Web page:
A U.S. senator wants the Social Security Administration to investigate why people like a Redding, Calif., man who spend their days pretending to be a baby can qualify for disability benefits.
Sen. Tom Coburn, R-Okla., dispatched a letter to agency inspector general Patrick O'Carroll Jr., after 30-year-old Stanley Thornton Jr. of Redding on a National Geographic Channel program called "Taboo," which looks at strange fetishes, cultural trends and customs from around the world.
The program, which aired earlier this month, highlighted Thornton and his roommate, Sandra Dias, who acts as his "mother." Thornton wears adult diapers and drinks from a bottle. In the program, he reportedly described how he built himself an adult-sized crib and he was shown building a man-sized high-chair.
"Given that Mr. Thornton is able to determine what is appropriate attire and actions in public, drive himself to complete errands, design and custom-make baby furniture to support a 350-pound adult and run an Internet support group, it is possible that he has been improperly collecting disability benefits for a period of time," Coburn, a practicing physician, wrote in a letter sent Monday.
Coburn's letter was also sent to President Barack Obama, California Democratic Sens. Dianne Feinstein and Barbara Boxer, and U.S. Rep. Wally Herger, R-Calif.
Apparently, Thornton was so upset at allegations he was abusing the disability system he threatened suicide.
"You wanna test how damn serious I am about leaving this world, screw with my check that pays for this apartment and food," Thornton said in an email to Washington Times, published on Wednesday. "Try it. See how serious I am. I don't care. I have no problem killing myself. Take away the last thing keeping me here, and see what happens. Next time you see me on the news, it will be me in a body bag."
The threat was taken seriously by Herger's office.
Sgt. Mike Thomas of the Redding Police Department said someone from Herger's office requested an officer check on Thornton Wednesday at his Redding home.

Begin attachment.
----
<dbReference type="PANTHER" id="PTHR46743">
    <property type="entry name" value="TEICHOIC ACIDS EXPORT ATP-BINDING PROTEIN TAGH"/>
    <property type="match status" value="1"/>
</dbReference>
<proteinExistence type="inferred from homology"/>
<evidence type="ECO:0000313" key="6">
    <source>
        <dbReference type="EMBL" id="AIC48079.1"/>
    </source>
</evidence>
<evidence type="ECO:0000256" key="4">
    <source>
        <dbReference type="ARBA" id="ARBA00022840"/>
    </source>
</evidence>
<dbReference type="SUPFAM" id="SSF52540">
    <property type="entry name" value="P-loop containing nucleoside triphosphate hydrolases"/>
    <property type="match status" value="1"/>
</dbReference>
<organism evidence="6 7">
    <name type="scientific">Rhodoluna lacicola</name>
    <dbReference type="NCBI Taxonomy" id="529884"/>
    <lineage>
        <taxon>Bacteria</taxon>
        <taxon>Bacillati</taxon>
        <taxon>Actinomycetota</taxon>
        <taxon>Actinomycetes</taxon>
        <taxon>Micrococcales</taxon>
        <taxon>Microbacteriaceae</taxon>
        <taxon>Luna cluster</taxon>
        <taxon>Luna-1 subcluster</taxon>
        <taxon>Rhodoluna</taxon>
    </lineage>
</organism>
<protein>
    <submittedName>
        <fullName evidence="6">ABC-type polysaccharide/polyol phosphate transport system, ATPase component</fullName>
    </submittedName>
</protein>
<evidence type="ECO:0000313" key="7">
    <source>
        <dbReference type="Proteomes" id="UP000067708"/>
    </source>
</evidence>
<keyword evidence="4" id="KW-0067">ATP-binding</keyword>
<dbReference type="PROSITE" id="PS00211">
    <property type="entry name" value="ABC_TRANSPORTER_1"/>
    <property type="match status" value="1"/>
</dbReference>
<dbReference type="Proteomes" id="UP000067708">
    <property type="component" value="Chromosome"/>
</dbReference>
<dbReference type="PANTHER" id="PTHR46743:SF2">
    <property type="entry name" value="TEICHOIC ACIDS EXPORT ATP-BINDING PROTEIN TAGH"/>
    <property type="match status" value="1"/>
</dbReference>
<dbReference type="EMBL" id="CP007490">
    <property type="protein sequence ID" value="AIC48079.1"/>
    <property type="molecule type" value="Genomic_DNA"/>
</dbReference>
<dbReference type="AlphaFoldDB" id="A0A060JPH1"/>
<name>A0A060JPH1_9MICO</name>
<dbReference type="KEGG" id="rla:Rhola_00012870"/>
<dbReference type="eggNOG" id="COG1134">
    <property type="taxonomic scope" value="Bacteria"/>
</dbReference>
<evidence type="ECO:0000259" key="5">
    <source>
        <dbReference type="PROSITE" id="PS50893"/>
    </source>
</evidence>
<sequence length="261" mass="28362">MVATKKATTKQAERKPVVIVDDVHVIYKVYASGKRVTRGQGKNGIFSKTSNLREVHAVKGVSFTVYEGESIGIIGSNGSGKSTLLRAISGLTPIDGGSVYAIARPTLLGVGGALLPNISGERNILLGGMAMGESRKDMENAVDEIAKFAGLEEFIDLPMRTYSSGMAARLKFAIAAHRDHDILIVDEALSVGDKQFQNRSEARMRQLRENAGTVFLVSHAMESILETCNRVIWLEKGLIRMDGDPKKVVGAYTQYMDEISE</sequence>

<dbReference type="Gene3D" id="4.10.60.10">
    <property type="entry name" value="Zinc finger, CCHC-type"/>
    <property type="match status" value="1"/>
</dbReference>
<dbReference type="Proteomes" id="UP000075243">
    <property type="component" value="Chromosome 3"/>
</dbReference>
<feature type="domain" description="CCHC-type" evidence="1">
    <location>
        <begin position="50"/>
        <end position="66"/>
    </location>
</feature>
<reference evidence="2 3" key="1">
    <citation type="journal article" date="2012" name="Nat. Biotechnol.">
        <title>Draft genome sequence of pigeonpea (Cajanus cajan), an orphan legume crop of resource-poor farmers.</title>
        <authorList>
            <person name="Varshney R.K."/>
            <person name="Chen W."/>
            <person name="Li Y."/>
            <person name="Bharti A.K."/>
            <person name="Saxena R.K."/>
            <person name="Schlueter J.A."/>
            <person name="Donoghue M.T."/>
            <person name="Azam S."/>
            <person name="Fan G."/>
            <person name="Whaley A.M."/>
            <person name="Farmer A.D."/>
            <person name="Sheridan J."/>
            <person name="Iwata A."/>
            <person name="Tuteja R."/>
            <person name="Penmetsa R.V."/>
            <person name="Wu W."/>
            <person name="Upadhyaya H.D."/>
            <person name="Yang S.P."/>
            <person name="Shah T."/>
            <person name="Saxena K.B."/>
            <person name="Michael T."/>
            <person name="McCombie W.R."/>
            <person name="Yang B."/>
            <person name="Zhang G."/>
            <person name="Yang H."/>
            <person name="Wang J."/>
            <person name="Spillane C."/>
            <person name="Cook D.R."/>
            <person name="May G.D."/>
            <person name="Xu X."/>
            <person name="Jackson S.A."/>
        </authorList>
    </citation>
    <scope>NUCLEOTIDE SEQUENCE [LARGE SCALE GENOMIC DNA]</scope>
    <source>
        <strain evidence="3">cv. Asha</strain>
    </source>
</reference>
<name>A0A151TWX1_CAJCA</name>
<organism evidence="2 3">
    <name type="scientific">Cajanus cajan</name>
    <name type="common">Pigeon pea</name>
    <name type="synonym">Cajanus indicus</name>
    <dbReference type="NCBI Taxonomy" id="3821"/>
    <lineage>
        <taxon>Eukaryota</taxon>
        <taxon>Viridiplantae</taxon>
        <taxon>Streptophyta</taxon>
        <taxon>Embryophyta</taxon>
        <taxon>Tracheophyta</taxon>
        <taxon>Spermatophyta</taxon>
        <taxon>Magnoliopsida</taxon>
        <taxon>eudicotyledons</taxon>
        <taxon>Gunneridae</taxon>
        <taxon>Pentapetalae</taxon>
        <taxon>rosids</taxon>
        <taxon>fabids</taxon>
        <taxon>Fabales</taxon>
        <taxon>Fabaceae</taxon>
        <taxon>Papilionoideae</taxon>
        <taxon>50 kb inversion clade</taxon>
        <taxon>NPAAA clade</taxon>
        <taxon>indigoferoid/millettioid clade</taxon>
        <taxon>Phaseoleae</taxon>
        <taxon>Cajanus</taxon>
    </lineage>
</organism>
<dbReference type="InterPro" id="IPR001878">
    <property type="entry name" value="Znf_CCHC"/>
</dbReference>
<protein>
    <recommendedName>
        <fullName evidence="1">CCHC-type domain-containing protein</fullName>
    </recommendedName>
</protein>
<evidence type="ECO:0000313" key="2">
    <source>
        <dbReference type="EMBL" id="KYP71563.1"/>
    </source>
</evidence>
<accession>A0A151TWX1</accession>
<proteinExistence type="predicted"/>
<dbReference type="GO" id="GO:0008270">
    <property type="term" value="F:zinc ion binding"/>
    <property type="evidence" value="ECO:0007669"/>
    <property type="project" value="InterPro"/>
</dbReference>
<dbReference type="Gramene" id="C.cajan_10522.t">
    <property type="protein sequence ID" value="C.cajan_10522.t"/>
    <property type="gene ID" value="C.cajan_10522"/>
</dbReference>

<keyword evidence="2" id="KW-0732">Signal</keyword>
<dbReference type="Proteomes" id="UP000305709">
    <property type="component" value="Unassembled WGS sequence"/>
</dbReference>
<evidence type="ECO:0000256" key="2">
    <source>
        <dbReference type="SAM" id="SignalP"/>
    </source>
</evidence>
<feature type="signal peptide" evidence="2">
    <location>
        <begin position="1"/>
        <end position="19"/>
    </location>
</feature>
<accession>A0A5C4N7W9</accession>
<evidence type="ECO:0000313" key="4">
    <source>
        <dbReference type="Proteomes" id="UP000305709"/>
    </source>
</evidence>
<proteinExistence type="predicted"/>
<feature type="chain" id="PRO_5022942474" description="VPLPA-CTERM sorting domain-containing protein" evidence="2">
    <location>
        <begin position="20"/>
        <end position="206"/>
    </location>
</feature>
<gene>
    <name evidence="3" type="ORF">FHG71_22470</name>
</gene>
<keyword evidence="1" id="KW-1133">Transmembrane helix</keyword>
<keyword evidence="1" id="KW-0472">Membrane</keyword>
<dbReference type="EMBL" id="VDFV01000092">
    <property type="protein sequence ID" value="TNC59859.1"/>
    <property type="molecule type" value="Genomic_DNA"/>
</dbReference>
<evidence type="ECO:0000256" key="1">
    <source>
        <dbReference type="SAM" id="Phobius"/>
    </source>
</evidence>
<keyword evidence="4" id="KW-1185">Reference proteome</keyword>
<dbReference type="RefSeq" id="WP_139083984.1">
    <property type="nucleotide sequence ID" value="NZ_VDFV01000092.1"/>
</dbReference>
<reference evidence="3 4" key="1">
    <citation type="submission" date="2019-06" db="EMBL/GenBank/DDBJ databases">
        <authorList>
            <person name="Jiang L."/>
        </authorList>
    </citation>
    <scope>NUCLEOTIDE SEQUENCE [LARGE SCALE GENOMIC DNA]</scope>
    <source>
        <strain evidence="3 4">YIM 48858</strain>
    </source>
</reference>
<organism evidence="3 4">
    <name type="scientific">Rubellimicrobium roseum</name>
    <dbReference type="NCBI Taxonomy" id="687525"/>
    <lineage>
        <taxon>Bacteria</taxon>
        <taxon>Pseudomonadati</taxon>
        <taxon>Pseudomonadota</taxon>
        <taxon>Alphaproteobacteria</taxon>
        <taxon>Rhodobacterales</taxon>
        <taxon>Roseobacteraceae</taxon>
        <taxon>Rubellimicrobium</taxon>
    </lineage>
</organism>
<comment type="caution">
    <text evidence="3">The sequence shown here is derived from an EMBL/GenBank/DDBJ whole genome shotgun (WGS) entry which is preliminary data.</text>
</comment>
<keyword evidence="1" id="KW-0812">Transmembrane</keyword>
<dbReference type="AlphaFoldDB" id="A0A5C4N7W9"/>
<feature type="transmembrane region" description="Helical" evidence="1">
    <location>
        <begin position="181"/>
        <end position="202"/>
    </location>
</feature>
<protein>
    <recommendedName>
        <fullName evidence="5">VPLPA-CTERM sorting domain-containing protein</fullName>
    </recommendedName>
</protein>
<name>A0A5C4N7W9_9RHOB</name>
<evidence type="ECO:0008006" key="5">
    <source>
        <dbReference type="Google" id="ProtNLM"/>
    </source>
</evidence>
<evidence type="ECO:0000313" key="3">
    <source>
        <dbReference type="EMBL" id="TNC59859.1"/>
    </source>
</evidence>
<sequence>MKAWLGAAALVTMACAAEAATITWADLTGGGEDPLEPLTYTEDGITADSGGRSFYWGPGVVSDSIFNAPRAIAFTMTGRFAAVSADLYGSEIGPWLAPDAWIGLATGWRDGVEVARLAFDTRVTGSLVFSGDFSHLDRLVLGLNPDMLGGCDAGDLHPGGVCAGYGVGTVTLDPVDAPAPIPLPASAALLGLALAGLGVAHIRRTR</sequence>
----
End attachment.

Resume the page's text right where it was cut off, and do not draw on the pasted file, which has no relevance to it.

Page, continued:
An officer spoke with Thornton, who told the officer he wasn't suicidal, Thomas said.
"There didn't seem to be anything about it that would appear the man needed our help or was in danger in any way," Thomas said.
Thornton didn't respond to a request for an interview sent to his email and Facebook accounts.
In a biography on his website, Thornton, a former security guard, said he pretends to be a baby because it helps him cope with post-traumatic stress disorder from abuse he received when he was a child. He says in his biography that stress aggravates a heart condition.
"The doctor explained to me that because I have so many nightmares and flashbacks so often, keeping my blood pressure at such a high level for extended periods of time, it has done damage to my heart," Thornton wrote.
He also suffered an injury to his back when he was a teen, he said in his biography.
The Washington Times reports that Thornton has been receiving disability payments for 10 years.
In his email to the Times, Thornton said he's not capable of working. He told the Times that running the website only takes four hours a month, and he said his craftsman skills were overstated by the program.
"What you saw on camera being drilled was pre-assembled the day before. All I did was drill six holes for the camera," he said in the email.
Herger said that though he didn't know particulars about Thornton's story, he supports "stringent periodic reviews" of all federal welfare recipients.
"As a champion of ending waste, fraud and abuse in federal programs, I believe such scrutiny is essential to ensure taxpayers dollars are used properly," Herger said.
But Redding psychologist Sheela Stocks said it's dangerous for politicians -- and not mental health professionals -- to be deciding whether someone qualifies for disability payments. She said no one has ever qualified for benefits because of the "adult baby" lifestyle, which she described as a coping mechanism, one that rarely requires therapy.
Stocks, who also was interviewed by National Geographic in the episode that featured Thornton, said mental health disability claims always require a legitimate diagnosis such as depression, anxiety, panic attacks, personality disorders or post-traumatic stress.
"I think that they need to stick to politics," she said of Coburn and his peers.
(Ryan Sabalow is a reporter for the Redding Record Searchlight in California.)